Women’s funds have been at the forefront of standing in solidarity with feminist activists during the pandemic. The importance of funding feminist movements’ efforts to defend land rights, promote reproductive and sexual health, enhance political participation, and prevent violence against women is now widely recognized. In Argentina, Benin and Mexico, feminist activism brought changes in abortion laws. In North Macedonia, Moldova, Tunisia, and Turkey, feminist groups successfully campaigned for laws to end violence against women and girls. A recent ODI briefing found feminist movements contribute significantly to gender norm changes.
Along with all of the other forms of oppression that a world without access to abortion brings, a particularly stark example of the violence that women face in the patriarchy occurred here in Rhode Island recently. Jennifer Rourke, who is part of the Rhode Island Cooperative, an alliance of progressive democratic candidates running for state office, was punched repeatedly by her opponent in the Senate race, Jeann Lugo.
Jennifer Rourke was speaking at a rally to protest the end of Roe V. Wade in Providence. After speaking, she was standing in the audience with friends. According to Matt Brown, candidate for Governor in Rhode Island and co-founder of the Rhode Island Co-op, three right-wing counter-protesters showed up. Jennifer, as one of the leaders there, approached the situation to try to de-escalate and defuse any possible conflict or disruption to the event. But moments later, Lugo, who is a Providence police officer and was off-duty, punched her in the face. The incident was caught on video by Bill Bartholomew.
This batch of feminist funding news spans from state-based government funding for childcare workers (brilliant stuff!) to ten new additions we have made to the funders listed in our Gender Equality Funder Database. Enjoy!
1: Women’s Foundation of Colorado Makes Goal of 100% Gender Lens Investable Assets
“As the only community foundation in the state focused on gender, racial, and economic equity, it was time to unapologetically integrate all assets of our operation and programs around our goals to ensure the success of our strategic framework,” said Lauren Y. Casteel, president and CEO of The Women’s Foundation. “We are proud to align our money with our mission, and to use all of our available resources to maximize donor impact.”
I recently took the time to read Lighting the Way, a new report from Shake the Table and The Bridgespan Group. These two entities came together to enhance our understanding of the connections between feminist movements and global philanthropy, and to provide some strategic guidelines on how to expand this work.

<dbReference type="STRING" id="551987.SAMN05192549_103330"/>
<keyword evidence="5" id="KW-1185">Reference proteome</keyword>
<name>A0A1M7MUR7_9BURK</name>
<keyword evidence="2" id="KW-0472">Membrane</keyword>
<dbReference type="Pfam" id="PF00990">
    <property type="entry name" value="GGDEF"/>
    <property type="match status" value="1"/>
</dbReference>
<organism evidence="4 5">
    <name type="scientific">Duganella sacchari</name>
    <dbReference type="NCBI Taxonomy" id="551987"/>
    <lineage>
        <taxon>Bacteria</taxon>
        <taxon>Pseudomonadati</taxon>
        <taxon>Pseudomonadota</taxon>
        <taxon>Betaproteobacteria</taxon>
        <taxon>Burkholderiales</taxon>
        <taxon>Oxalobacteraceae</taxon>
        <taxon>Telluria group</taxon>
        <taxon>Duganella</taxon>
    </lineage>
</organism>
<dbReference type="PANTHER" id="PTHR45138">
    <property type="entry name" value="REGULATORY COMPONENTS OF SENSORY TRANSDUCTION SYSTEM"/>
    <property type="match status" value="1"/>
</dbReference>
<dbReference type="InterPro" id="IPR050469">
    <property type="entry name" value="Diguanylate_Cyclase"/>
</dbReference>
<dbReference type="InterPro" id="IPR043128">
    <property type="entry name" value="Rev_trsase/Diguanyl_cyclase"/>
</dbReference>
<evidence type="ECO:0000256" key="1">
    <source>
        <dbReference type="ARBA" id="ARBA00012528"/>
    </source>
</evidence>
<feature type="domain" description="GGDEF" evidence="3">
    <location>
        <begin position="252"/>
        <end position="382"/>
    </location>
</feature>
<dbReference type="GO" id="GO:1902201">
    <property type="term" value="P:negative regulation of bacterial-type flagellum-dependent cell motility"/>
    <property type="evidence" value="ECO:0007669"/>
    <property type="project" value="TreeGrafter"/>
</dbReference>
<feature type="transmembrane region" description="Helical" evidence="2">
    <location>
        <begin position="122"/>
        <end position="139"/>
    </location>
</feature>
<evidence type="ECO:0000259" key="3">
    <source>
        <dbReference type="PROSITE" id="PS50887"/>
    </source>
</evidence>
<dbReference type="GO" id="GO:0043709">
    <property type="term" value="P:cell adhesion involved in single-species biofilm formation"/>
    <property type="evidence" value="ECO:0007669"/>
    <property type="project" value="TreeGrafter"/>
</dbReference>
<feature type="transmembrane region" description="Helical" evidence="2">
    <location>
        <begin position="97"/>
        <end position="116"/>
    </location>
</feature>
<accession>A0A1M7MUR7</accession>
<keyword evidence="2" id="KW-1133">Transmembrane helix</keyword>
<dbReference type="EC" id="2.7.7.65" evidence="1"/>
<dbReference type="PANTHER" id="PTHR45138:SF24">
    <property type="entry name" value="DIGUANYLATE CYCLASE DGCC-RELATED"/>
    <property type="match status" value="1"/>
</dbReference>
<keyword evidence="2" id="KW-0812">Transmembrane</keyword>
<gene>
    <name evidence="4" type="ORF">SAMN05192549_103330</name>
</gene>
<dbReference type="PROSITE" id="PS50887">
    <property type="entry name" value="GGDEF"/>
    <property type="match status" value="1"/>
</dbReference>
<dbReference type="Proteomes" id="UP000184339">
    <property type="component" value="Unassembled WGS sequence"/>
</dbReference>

In order to formulate these guidelines, the group conducted 43 conversations with high-net-worth individuals, institutional funders, and leaders of feminist movements. Here is a quick summary of the five guidelines they created:
Editor’s Note: The following opinion piece by Jeannie Infante Sager, Director of the Women’s Philanthropy Institute at Indiana University Lilly Family School of Philanthropy, explores the implications of recent philanthropic giving from MacKenzie Scott.
MacKenzie Scott’s recent round of donations brings her total giving to more than $12 billion, benefitting 1,257 nonprofit organizations since 2020. With 60% of her gifts supporting women-led organizations, this is a transformational moment for the visibility of women’s roles in philanthropy and is redefining what it means to give.
It’s hard to render me speechless. I am accustomed to speaking and responding frequently. As a healthcare provider, it is a big part of my job. And when COVID happened, as an editor and writer, I took extra time and energy to create a COVID 19 special edition to call attention to women’s leadership at that critical juncture.
But as a writer and as an American, I have been rendered speechless over the last week since the massacre of children and teachers in Uvalde, Texas.
It is impossible to imagine the horror of the parents and families of these innocent children and teachers. And to read that one fourth grade girl called multiple times begging for the police to come — it just brings me to a place of utter speechlessness for the degraded state of our country. We are truly a nation of savages. Or perhaps even worse than savages — people who will knowingly and willingly put children in harm’s way.